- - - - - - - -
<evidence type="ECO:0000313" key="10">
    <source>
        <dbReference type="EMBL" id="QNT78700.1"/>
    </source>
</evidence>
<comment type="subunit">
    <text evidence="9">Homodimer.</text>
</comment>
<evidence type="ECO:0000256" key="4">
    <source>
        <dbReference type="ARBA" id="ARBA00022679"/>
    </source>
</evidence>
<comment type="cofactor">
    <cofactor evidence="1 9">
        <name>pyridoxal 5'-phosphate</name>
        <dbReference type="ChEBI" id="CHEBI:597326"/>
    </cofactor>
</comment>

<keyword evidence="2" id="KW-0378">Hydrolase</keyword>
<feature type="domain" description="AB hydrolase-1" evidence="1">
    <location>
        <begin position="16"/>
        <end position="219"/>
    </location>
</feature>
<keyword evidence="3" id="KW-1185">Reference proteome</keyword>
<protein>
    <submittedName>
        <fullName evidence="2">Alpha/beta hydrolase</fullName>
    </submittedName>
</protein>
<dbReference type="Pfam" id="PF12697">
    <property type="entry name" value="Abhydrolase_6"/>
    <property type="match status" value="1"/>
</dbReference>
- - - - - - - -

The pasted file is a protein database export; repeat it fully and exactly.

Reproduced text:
<evidence type="ECO:0000313" key="10">
    <source>
        <dbReference type="EMBL" id="QNT78700.1"/>
    </source>
</evidence>
<comment type="subunit">
    <text evidence="9">Homodimer.</text>
</comment>
<evidence type="ECO:0000256" key="4">
    <source>
        <dbReference type="ARBA" id="ARBA00022679"/>
    </source>
</evidence>
<comment type="cofactor">
    <cofactor evidence="1 9">
        <name>pyridoxal 5'-phosphate</name>
        <dbReference type="ChEBI" id="CHEBI:597326"/>
    </cofactor>
</comment>

<keyword evidence="2" id="KW-0378">Hydrolase</keyword>
<feature type="domain" description="AB hydrolase-1" evidence="1">
    <location>
        <begin position="16"/>
        <end position="219"/>
    </location>
</feature>
<keyword evidence="3" id="KW-1185">Reference proteome</keyword>
<protein>
    <submittedName>
        <fullName evidence="2">Alpha/beta hydrolase</fullName>
    </submittedName>
</protein>
<dbReference type="Pfam" id="PF12697">
    <property type="entry name" value="Abhydrolase_6"/>
    <property type="match status" value="1"/>
</dbReference>